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Can Indian Wireless companies learn from this US Wireless Loyalty Report?

  • Cloyalty

Here's a snapshot of Walker information's Wireless loyalty report:

  • Only 41 percent of enterprise customers are truly loyal to their wireless service providers.  Truly loyal customers not only have positive attitudes toward their providers but also intend to keep buying or increase their purchases from current providers.

Satisfaction vs. Loyalty
Satisfaction does not ensure loyalty. In fact, satisfaction is a much lower hurdle and indicates little about a customer's intentions and future behavior. In the wireless service sector, 79 percent of customers are satisfied, but only 41 percent are truly loyal.

Loyalty Leader
Verizon Wireless is the top-performing company in the wireless service sector and the only one to qualify as a Loyalty Leader.

Industry Financial Impact
Companies experience loyalty in tangible ways that impact significantly on financial results and other key performance metrics.

  1. The average annual revenue growth rate of Loyalty Leaders over a three-year period exceeds the comparable rate of Loyalty Laggards by 20 percentage points.
  2. The three-year average operating margin of Loyalty Leaders is 22 percentage points higher than the comparable financial result for Loyalty Laggards.
  3. The percentage of change in stock price over five years is 34 points higher for Loyalty Leaders as compared to Loyalty Laggards.

Other findings

  • Quality, value, and cost are the key drivers of loyalty in terms of how enterprise customers measure the performance of their wireless service providers.
  • Truly loyal customers expect their wireless service provider to be customer-focused, to be a brand leader, and to have a strong reputation.
  • The customer experiences that impact loyalty the most are network service, customer service, and the sales process.

thro' William Cusick

Marketing to customers in the era of reverse markets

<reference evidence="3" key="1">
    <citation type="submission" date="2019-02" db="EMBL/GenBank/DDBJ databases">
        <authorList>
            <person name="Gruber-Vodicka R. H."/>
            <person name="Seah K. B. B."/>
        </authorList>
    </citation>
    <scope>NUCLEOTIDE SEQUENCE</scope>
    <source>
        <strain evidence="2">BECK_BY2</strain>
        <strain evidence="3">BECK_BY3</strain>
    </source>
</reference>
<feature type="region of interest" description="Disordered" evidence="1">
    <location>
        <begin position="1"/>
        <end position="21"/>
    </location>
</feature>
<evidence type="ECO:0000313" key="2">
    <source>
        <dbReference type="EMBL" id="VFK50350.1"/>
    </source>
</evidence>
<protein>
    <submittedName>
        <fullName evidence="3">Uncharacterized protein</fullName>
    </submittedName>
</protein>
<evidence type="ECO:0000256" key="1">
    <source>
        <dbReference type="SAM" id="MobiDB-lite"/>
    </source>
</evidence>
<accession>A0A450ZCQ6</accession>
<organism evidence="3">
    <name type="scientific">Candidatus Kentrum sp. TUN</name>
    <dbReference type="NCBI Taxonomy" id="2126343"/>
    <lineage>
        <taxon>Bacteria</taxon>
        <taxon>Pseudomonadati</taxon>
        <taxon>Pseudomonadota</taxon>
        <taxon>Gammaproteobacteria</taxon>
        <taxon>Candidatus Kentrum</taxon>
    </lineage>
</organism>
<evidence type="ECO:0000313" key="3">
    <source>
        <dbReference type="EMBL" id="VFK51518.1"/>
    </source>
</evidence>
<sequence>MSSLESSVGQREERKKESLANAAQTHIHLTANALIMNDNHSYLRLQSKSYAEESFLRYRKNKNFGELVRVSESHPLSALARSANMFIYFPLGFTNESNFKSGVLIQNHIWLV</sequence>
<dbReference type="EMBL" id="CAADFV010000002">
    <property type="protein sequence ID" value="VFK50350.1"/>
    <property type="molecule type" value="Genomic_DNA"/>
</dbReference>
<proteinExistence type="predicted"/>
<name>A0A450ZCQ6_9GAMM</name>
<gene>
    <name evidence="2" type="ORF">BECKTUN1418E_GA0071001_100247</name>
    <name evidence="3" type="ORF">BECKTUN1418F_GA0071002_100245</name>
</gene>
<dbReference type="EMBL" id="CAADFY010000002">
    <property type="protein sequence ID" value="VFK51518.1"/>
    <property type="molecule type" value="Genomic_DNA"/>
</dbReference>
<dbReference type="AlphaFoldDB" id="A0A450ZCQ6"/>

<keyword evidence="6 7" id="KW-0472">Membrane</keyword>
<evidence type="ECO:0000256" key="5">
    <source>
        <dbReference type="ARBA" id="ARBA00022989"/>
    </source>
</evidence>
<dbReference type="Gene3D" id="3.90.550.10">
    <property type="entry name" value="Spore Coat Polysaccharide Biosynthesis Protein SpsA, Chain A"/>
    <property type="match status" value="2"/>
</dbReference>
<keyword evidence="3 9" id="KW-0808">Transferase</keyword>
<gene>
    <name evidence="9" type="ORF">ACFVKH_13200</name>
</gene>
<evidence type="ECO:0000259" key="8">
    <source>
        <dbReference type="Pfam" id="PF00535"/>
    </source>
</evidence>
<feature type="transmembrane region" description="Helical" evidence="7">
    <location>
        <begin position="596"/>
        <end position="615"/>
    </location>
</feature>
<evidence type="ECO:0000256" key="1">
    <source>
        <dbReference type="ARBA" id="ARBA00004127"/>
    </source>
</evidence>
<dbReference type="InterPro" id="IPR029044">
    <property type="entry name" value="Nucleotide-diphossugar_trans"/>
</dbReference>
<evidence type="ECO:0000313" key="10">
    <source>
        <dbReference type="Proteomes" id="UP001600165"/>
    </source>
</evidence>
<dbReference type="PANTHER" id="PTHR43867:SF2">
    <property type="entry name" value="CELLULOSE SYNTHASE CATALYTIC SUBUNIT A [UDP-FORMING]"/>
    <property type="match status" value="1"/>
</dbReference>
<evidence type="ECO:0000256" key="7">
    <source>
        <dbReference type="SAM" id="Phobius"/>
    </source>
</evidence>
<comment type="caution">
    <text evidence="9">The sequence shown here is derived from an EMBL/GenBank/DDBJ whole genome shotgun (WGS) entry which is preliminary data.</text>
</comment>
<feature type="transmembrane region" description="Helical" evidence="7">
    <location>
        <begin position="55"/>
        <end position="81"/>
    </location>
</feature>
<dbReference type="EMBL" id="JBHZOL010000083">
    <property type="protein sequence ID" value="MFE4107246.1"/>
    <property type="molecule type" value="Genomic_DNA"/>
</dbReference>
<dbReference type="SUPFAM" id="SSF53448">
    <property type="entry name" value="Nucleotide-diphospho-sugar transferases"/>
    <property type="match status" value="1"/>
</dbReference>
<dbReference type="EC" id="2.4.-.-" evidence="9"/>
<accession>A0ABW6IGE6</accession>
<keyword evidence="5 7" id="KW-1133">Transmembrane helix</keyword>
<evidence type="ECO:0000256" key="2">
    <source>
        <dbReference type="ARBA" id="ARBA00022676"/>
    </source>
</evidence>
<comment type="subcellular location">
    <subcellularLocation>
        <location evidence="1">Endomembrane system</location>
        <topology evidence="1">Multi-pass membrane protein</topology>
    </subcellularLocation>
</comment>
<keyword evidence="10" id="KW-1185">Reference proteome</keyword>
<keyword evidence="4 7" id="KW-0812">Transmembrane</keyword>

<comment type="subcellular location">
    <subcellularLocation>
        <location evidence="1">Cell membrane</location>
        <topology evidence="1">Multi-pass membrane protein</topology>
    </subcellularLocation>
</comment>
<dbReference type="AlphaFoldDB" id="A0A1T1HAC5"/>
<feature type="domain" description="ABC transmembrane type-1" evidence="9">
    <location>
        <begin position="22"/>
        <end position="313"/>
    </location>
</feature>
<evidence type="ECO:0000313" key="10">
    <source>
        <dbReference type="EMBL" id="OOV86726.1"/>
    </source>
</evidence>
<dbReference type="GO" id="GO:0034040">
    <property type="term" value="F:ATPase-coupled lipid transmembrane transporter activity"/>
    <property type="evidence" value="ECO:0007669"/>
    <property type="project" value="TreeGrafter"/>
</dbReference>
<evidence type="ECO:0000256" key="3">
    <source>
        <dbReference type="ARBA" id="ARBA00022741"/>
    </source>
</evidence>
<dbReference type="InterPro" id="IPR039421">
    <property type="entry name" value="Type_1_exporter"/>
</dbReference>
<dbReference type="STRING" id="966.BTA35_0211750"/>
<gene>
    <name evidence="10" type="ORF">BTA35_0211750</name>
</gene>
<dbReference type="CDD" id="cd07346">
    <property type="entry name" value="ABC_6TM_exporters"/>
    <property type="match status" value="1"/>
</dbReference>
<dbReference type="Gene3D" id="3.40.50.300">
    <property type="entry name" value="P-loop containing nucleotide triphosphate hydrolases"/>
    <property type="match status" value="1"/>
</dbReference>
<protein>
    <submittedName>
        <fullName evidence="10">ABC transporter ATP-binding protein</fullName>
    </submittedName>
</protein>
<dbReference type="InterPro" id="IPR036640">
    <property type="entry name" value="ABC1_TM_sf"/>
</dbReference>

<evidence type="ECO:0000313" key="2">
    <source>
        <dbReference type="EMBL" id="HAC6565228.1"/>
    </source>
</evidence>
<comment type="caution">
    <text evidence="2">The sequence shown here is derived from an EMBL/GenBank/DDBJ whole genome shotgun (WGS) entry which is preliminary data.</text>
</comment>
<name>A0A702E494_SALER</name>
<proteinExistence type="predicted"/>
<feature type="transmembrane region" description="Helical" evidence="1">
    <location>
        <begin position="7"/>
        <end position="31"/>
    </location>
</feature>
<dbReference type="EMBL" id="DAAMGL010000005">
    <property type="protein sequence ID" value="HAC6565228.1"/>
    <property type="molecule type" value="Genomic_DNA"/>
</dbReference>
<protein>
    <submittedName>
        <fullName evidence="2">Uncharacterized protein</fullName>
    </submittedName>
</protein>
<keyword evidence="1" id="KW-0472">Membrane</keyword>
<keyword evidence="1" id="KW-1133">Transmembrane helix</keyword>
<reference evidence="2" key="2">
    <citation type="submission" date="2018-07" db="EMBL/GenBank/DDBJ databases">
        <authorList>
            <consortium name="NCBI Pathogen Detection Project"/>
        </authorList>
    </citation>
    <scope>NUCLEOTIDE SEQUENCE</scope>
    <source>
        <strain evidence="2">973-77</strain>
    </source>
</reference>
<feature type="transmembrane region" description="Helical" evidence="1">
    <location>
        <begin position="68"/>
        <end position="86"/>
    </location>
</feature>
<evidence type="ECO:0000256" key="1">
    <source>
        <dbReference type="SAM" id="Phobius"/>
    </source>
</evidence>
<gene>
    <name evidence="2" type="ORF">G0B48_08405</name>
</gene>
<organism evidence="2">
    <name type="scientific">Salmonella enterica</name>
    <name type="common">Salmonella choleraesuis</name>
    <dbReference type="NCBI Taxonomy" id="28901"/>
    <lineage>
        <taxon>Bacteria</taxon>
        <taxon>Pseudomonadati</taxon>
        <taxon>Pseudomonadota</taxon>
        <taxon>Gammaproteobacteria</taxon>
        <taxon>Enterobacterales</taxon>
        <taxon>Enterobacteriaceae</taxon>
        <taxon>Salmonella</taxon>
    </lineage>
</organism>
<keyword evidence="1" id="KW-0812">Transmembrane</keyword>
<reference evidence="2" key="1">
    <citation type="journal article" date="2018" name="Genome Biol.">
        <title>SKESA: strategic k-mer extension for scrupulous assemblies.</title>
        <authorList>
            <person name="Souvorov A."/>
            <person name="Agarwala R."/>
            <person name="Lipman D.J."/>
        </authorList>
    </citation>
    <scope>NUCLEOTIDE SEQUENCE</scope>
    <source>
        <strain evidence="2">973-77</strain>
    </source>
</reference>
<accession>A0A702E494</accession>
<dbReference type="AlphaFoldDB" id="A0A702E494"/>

John Hagel writes:

Companies today realize that push approaches to marketing are less and less effective. As I have written about elsewhere, we are entering the era of reverse markets.  Ask business executives to define a market and they will likely say that it is a place where vendors can find customers and sell them more and more stuff.  Instead, we need to view markets through the reverse lens of customers who are trying to find appropriate vendors at relevant times and get the most value they can out of the their vendor. Powerful forces are re-shaping markets to make this reverse market lens much more helpful in determining how to create value.

So I hesitate to say it – Ambient Findability is a great new book about an increasingly important aspect of information architecture.

If businesses are going to succeed in the future, they need to master pull approaches to marketing – how do you get potential customers to seek you out and how do you pull complementary resources together to become ever more helpful to customers?

At the very least, it will put squarely on the table some key questions:

  • How findable are your products and services?
  • How findable is your business?
  • How findable are you personally?
  • What can you do to improve your findability for those who matter?

Google and Pay per Engagement model( PPE)


MarketingVox writes Google may try to sell TV ads, as a part of extending its advertising program.  Read more.

What does this mean to brands and customers?

The era of selling "advertising time" like 45 sec spots, 30 sec spots or sponsorships etc. will be long over. Google will offer "immersion time" rates across media. What does this mean?  Google, I think, will offer PPE - Pay per Engagement model to advertisers. I believe Google's "immersion sell" model, will be the killer-app, that network television will find difficult to ignore. 

What will google do?

  • First they will buy advertising time "wholesale"  from TV networks
  • Bundle it with accountable clicks to advertiser's websites
  • Throw-in targeted advertising based on key words when the customer searches on specific products/brands of the advertiser on the web
  • Offer pay per download for TVCs on iPods and to broadband subscribers as and when the customer clicks
  • Integrate this with google mobile and have a push and pull application for the customer to interact with mobiles
  • Use google talk to provide information. Hence, melding, telecom time with it too!
  • Imagine paying a differential rate for sponsorships based on number of customers who engage with a brand!
  • Get advertising time paid for, based on accountability, effectiveness and efficiency
  • At this point advertising dollars will be bought not at "negotiated rates"  but at "engagement rates" from TV networks
  • It will breakdown the conversation gap between brands and customers, that network television has created for several decades.

Imagine, why will a brand not pay for about 'an hour of engaged conversation' with a customer? Engagement will be the new metric. For the customer, it will be relatively less interruption marketing and more permission marketing.

Will google become the wholesale re-seller of owning, selling and retailing customer time?